Hospitals Win a Case Challenging CMS Policy to Include Part C Days in the SSI Fraction in the Medicare DSH Formula


On November 15, 2012, the United States District Court for the District of Columbia released a 33-page opinion ruling in favor of a group of hospitals that had challenged CMS’s policy of including Medicare Part C patient days in the SSI fraction in the Medicare DSH formula. The effect of CMS’s policy, announced in 2004, but not applied until 2009, albeit retrospectively to 2006, was to reduce Medicare DSH payments.  While the effect of CMS’s policy varies considerably from hospital to hospital, the result of this case, if applied to all Medicare DSH hospitals, would likely have a material impact on improving Medicare DSH payments.  King & Spalding organized the appealing group of hospitals and was co-counsel in the case.  A copy of the opinion can be seen by clicking here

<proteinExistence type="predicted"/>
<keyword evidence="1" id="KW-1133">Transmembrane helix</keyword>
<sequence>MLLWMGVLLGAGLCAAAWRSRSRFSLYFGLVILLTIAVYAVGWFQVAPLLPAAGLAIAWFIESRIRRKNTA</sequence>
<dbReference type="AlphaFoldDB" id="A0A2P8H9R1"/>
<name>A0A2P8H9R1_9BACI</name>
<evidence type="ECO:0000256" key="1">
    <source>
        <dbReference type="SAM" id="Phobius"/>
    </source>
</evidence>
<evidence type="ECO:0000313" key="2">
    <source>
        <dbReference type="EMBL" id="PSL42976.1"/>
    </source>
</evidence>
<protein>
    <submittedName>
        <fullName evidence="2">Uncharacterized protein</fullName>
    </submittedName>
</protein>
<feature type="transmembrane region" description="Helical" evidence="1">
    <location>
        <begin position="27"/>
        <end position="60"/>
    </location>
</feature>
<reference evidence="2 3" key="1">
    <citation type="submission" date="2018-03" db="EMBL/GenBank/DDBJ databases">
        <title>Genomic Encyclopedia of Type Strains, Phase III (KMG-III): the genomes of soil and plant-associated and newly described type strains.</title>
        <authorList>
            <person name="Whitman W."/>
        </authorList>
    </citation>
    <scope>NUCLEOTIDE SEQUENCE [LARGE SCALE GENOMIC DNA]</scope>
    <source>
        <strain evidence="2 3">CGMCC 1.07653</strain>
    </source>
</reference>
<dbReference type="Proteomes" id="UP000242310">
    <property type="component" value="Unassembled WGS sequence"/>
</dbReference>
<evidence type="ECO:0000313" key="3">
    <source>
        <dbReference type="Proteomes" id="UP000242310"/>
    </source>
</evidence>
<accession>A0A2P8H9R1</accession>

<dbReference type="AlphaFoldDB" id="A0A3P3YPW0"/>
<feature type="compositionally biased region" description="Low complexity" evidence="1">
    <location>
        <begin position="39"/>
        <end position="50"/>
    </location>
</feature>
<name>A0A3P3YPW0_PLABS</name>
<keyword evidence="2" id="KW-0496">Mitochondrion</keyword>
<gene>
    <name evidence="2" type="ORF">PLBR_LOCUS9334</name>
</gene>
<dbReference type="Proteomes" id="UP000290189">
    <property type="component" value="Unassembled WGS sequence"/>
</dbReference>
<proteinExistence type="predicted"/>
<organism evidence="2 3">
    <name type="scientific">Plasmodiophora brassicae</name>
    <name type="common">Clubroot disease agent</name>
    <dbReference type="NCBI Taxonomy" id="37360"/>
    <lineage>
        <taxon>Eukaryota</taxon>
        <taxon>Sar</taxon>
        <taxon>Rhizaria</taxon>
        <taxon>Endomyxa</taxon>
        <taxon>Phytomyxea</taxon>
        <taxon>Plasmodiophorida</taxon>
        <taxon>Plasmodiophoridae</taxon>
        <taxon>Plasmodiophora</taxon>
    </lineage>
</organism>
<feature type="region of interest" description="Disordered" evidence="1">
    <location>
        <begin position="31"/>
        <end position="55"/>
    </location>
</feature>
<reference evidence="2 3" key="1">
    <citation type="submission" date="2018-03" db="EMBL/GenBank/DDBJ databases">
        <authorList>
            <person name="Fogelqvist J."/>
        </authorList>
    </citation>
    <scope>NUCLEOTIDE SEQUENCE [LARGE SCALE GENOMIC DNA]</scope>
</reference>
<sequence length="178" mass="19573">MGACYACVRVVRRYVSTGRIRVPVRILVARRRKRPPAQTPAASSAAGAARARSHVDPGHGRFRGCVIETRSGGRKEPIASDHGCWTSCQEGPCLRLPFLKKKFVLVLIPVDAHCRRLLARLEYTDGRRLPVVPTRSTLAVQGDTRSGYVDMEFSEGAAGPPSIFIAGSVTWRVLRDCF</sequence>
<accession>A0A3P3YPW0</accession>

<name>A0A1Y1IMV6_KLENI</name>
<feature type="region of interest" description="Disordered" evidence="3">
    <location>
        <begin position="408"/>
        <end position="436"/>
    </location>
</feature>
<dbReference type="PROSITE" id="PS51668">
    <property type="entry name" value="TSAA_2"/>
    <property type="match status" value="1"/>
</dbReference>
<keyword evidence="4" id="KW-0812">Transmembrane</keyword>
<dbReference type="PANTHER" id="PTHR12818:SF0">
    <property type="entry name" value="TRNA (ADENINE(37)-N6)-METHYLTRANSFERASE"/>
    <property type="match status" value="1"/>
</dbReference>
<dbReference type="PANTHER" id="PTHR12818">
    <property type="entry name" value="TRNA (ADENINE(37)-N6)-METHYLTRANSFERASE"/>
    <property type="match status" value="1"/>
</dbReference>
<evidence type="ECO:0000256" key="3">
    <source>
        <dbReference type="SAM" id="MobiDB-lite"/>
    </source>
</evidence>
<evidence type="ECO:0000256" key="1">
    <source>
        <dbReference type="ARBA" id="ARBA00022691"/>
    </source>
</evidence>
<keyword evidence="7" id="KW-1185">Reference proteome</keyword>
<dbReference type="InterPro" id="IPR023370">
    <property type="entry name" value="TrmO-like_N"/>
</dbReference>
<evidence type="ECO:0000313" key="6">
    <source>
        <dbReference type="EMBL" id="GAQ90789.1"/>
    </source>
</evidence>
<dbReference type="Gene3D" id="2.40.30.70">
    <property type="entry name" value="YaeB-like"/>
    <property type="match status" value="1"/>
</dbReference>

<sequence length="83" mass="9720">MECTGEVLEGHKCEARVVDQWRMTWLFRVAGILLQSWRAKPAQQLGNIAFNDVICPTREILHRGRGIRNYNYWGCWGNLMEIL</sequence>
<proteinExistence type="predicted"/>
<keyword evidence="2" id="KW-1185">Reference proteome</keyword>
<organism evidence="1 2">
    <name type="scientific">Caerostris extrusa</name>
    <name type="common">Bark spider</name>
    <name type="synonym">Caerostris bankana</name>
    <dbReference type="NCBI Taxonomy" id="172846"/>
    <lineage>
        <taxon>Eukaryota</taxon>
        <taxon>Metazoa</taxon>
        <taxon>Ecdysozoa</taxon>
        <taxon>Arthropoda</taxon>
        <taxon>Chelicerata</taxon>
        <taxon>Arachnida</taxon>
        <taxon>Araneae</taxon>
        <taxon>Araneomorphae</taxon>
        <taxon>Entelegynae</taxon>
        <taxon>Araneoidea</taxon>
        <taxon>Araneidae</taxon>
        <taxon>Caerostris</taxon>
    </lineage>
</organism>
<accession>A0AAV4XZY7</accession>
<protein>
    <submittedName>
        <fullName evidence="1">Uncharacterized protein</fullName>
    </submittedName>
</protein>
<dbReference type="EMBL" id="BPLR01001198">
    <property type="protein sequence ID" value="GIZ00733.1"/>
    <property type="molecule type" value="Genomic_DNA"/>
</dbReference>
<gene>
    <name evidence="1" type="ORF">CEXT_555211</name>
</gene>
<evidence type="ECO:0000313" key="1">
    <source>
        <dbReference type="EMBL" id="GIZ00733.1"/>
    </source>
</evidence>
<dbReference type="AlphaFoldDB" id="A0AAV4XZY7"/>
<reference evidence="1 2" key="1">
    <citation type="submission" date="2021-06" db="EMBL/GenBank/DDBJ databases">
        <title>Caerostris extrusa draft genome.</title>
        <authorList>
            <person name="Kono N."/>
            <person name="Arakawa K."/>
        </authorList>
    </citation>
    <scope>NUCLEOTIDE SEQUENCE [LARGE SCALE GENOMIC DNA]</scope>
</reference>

Since SSI enrollees are less likely to be enrolled in a Medicare Advantage plan (formerly Medicare+Choice), including these Part C patients in the SSI fraction had the effect of reducing the value of that fraction, and hence, reduced Medicare DSH payments.  Virtually all hospitals were hurt by CMS’s policy, but there are some large hospitals with high DSH percentages for which the annual adverse effect is in excess of $1 million. 

CMS has 60 days within which to appeal.  If CMS does appeal, it is extremely unlikely that it would apply the District Court’s decision vacating its policy to include Part C patients in the SSI fraction unless and until the hospitals win the appeal.  The appellate decision probably would not be issued until mid-2014. 

All DSH hospitals should consider appealing this issue.  For cost reports filed in the future, all DSH hospitals should include this item as a “protested item” to avoid having CMS assert that the hospital failed to protect its appeal rights.  For prior years, there are strong arguments that hospitals can appeal regardless of whether they included a claim on their cost reports, but the government may contend that there is no jurisdiction over such appeals. 

Reporter, Dennis Barry, Washington, D.C., +1 202 626 2959,

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